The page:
WASHINGTON — The Reagan Administration and Panamanian strongman Manuel A. Noriega have agreed on "the outlines of a deal" under which Noriega would give up power but stay in Panama for a face-saving interval and escape extradition to the United States, senior Administration officials said Thursday.
The compromise, negotiated after months of U.S. economic pressure on Gen. Noriega's regime, would allow him to make what one official called "a dignified exit" while achieving the Administration's aim of ousting the military chief from power.
It would also represent a significant retreat for the Administration from its initial demands that Noriega leave office immediately. The Panamanian strongman has been indicted on drug-trafficking charges by two federal grand juries.
Deal Not Yet Sealed
A senior U.S. official warned, however, that the deal has not yet been sealed.
"There are the outlines of a deal, but only if each side makes some decisions that would be a part of it," the official said.
"There is not yet an agreement in principle. There are some significant decisions that the President and (Secretary of State George P. Shultz) need to make. Noriega understands our conditions and we understand his. For there to be an agreement, there need to be compromises on both sides--and it is not clear yet that the necessary compromises are forthcoming."
He said reports that Noriega has already agreed to go into exile in the Dominican Republic are premature.
"The question of where he will go is completely unsettled," the official said. "There's absolutely no agreement on the Dominican Republic."
The proposed deal also calls for the United States to forgo pursuing the outstanding drug-trafficking charges, officials said. Shultz has suggested that President Reagan consider dropping the indictments against Noriega--or, at least, making a pledge not to pursue his extradition--as the price of the strongman's exit from Panama.
But the extradition issue remains a possible sticking point, officials said. The Justice Department has angrily objected to all suggestions of Noriega's avoiding prosecution.
"We are not trying and have never been trying to achieve the humiliation of Gen. Noriega, but rather his departure--so any agreement is going to have to allow him, as well as the U.S. government, a dignified outcome," one official said.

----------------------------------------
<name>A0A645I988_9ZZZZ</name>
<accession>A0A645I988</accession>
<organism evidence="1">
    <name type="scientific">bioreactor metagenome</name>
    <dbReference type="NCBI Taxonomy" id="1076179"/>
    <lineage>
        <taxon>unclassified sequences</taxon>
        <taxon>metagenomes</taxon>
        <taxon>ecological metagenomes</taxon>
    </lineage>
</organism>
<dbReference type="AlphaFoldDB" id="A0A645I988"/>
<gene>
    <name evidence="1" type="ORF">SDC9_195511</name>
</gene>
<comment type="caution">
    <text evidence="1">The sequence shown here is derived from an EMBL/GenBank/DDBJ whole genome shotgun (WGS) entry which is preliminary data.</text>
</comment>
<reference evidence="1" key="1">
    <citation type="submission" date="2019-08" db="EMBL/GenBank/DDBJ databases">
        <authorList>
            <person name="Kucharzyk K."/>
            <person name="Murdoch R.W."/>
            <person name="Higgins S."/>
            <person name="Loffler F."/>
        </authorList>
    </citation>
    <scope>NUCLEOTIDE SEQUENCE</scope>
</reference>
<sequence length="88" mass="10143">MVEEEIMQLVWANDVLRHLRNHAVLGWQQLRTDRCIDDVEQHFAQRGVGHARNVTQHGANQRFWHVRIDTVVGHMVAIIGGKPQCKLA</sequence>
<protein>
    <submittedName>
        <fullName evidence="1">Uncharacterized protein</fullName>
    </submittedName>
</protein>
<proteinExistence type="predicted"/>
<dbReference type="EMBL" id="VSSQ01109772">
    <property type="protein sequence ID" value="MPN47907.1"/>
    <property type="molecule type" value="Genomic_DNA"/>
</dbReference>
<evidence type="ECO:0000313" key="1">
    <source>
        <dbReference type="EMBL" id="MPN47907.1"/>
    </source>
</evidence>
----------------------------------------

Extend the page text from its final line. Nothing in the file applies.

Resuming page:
As a result, officials said, the Administration has quietly dropped its insistence that Noriega leave Panama immediately, and tentatively accepted a formula under which he could stay in the country several weeks or months after retiring as commander of the Panama Defense Forces.
U.S. officials have said that any agreement with Noriega would be designed to return the country to constitutional democracy and remove the military from power.
It is unclear when the United States would lift its economic sanctions against Panama, and whether that move would be linked to Noriega's retirement from power or his physical departure from the country.
The tentative agreement was reached after a week of secret negotiations in Panama between Noriega and Michael G. Kozak, deputy assistant secretary of state for Latin America.
Exiled leaders of Panama's opposition, who helped the United States launch the campaign of economic pressure on Noriega, were apparently kept in the dark on the proposed compromise. Opposition leader Gabriel Lewis, a former Panamanian ambassador in Washington, said he could not comment on the reported agreement because "the United States has kept us ignorant of what they were doing."
Lewis said that over the past week, U.S. officials have refused to discuss Kozak's trip to Panama "with me or with any member of the opposition. Consequently, we are not responsible for the outcome. It's impossible for us to comment, since we don't know what's going on. I have called, and they have avoided giving us any explanations."
Lewis said opposition leaders believe that any deal with Noriega should include not only arrangements for his departure, but also "an agreement on the role of other military leaders--some of them unjustly fired by Noriega, and others who should relinquish power because of their criminal background."
As recently as Wednesday, State Department spokesman Charles Redman said the Administration is sticking to its demand that Noriega leave Panama immediately. "It's nearly inconceivable that you could come to any sort of an arrangement that would leave a former dictator in place," he said.
But the White House backed away from that position on Thursday, saying the issue of when Noriega left the country is entirely negotiable.
"Our policy is (that) he must go. We would prefer that he leave the country. But I can't fine-tune it any more than that. The rest has to be left to negotiations," White House spokesman Marlin Fitzwater said.